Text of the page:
HPD Welcome Screen
News/Home About the PD Services Contact Us Safety Info/Links
Data Services

Gun Safety at Home

Most gunshot injuries happen after kids discover loaded guns at home. In the United States, there is great debate over gun control. No one seems to agree on who should be allowed to own guns and under what conditions. But experts on all sides believe that keeping a gun in the house is a serious decision, and the gun must be kept locked up where kids can't get to it.

The American Academy of Pediatrics (AAP) says that the best way to prevent gun-related injuries and deaths is to remove guns from homes. However, the decision to own a gun is up to each family. Yours may have decided to keep guns in the house. Your dad may hunt, for example, or your mom may be a police officer or work in another profession where guns are required. Some families use guns for protection. But any gun can be dangerous if a kid tries to play with it.

Dr. Michael J. Harkness, a doctor for kids from Pennsylvania, says: "Gun safety comes in two parts: what the parents do and what the kids do. Parents need to lock their guns and ammunition separately, and hide the keys where children can't reach them. And kids need to understand that guns aren't toys and learn how to behave around them."

If you come across a gun at home, you may be tempted to check it out - but DON'T! Eddie Eagle, a program sponsored by the National Rifle Association (NRA), teaches kids what to do when they come across a gun:

  • STOP!
  • DON'T TOUCH
  • REMOVE YOURSELF FROM THE AREA
  • TELL AN ADULT

Not touching the gun is very important, but don't forget to also leave the area and tell an adult. By leaving the area you can keep yourself safe in case someone else decides to touch the gun before an adult can remove it. Remember, a baby sister or brother may be strong enough to pull a trigger!




How to Prevent Identity Theft

In the United States , almost a half million people had their lives disrupted last year by the growing nuisance of Identity Theft .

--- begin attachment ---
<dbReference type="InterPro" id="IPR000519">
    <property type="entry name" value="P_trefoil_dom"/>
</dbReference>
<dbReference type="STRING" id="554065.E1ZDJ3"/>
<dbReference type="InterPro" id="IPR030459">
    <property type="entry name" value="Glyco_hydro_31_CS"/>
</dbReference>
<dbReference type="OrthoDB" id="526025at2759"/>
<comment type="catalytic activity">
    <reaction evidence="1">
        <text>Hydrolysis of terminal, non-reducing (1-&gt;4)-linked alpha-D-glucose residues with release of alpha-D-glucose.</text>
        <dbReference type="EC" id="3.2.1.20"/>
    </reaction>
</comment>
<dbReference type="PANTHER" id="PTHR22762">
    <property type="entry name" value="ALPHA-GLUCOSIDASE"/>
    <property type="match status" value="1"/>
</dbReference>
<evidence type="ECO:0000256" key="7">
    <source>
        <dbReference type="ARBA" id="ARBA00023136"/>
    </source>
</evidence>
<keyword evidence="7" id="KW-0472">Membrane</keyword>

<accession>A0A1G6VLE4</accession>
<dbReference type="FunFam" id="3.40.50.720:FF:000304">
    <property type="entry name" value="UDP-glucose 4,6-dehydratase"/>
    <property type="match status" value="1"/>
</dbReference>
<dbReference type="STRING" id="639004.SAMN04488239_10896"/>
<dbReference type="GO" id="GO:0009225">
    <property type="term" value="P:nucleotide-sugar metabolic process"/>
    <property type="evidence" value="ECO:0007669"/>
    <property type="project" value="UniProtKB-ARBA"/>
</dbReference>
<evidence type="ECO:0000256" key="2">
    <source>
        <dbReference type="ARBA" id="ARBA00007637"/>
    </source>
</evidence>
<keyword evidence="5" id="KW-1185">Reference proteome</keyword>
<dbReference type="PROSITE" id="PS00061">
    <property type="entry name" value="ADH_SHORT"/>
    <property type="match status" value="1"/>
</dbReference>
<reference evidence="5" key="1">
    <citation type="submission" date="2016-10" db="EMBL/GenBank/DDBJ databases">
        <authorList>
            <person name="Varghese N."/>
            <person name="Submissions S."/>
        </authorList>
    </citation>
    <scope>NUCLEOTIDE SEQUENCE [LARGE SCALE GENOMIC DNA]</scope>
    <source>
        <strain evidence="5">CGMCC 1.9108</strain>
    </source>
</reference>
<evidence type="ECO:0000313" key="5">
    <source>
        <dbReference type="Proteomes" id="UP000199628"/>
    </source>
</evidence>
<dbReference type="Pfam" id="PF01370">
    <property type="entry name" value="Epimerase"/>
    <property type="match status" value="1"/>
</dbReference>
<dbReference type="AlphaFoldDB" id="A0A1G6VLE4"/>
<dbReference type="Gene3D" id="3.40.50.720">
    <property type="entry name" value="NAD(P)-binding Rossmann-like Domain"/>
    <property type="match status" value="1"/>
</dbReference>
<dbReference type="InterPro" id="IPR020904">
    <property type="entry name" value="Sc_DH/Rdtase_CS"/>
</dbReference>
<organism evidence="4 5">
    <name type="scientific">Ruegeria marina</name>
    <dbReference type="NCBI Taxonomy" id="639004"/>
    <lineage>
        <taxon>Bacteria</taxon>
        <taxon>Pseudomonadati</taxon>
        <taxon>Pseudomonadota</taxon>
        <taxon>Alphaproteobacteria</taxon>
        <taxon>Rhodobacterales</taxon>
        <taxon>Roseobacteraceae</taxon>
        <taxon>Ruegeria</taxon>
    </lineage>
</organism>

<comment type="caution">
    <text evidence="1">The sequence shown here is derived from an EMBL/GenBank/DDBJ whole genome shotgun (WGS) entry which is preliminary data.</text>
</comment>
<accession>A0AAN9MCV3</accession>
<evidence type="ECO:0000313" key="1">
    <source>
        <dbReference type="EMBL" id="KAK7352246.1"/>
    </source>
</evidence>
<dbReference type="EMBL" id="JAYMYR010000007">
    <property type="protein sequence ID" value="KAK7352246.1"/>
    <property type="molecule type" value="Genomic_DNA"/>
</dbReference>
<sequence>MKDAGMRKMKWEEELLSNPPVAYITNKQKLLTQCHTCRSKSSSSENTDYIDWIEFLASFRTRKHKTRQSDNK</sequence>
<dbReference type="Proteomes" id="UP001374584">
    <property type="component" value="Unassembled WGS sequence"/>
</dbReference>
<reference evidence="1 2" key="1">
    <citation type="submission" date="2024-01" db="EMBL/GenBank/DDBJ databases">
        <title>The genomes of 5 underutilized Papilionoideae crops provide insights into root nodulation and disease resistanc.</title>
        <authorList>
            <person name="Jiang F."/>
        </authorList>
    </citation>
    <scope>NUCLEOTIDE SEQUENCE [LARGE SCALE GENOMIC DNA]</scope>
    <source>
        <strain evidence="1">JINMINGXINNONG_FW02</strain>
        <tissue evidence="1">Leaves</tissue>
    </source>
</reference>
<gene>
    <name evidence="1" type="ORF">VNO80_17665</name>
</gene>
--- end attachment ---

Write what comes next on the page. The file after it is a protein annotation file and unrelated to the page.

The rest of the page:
Identity Theft occurs when someone steals your personal information, your social security number, your checking or credit card numbers and then poses as you. The thief then has complete access to your money and they can and will spend it as they wish.

It can take months and even years to undo the mess created by a thief in just days or even minutes. However, you can make it tougher for thieves to access your information. Below are some simple reminders of how to best protect yourself, your money, and your good name;

    • Do not give out personal information. Credit card numbers, social security numbers and other identifying numbers are already on file with the financial institutions you do business with. Legitimate business will not call you and ask for that information. Remember, if someone has a right to this information about you, they should already have it!
    • Report lost or stolen checks. The numbers contained on your checks can give clear access to a thief. Always properly store cancelled checks and examine new checks to be sure none were stolen in shipment. Make sure you store them in a safe & secure location.
    • Destroy unused financial solicitations. Before discarding unwanted "Junk" mail be sure to tear-up or shred them since they may contain information that a thief could use to steal your identity. Remember to safely destroy any types of financial statements or receipts since they also contain sensitive information.
    • Guard your Automated Teller Machine Card and PIN Number. While these types of cards can make life easier for you they can completely disrupt your life if they fall into the hands of a thief. Always guard your card and PIN and never leave receipts laying around. Also, never allow someone to stand behind you at a Teller machine. Thieves are trained at watching the key pad for PIN numbers.
    • Make sure your mailbox is secure. Promptly remove mail when it has been delivered. Thieves often raid mailboxes to obtain credit card information or financial statements.
    • Contact the major credit reporting companies . These companies can tell you who or what company has accessed your credit report. A copy can be obtained for a small fee from the company. The three major companies are; Equifax 1-800-685-1111, Experian 1-888-397-3742, TransUnion 1-800-916-8800.


If you have been a victim of identity theft, take these steps immediately:

    1. Call police and file a report.
    2. Contact your bank(s) and financial institutions
    3. Contact your credit card suppliers
    4. Contact the Social Security Fraud Hotline 1-800-269-0271

Website: www.stopidentitytheft.org for further information

 


 
Links:
www.ganet.org (State of Georgia Government Website)
www.troupcountysheriff.org (Troup County Sheriff's Office)
www.gapost.com (Officer Employment/Training)
www.state.ga.us/gbi/disclaim.html (GBI - Sex Offender Registry)
www.cowetaso.com (Coweta County Sheriff's Office)
www.officer.com (Law Enforcement Related)
www.odmp.org (Officer Memorial)
www.dmvs.ga.gov (Department of Motor Vehicles - DMVS)
www.stopidentitytheft.org (Ga - Stop Identity Theft Info)
www.dare.com/kids/index_3.htm (D.A.R.E. Kids Fun and Safety)
www.kidchecker.org (Kid Checker - Playground Safety)
www.bucklebear.com (Child Safety)
www.mcgruff.com (Child Safety Center)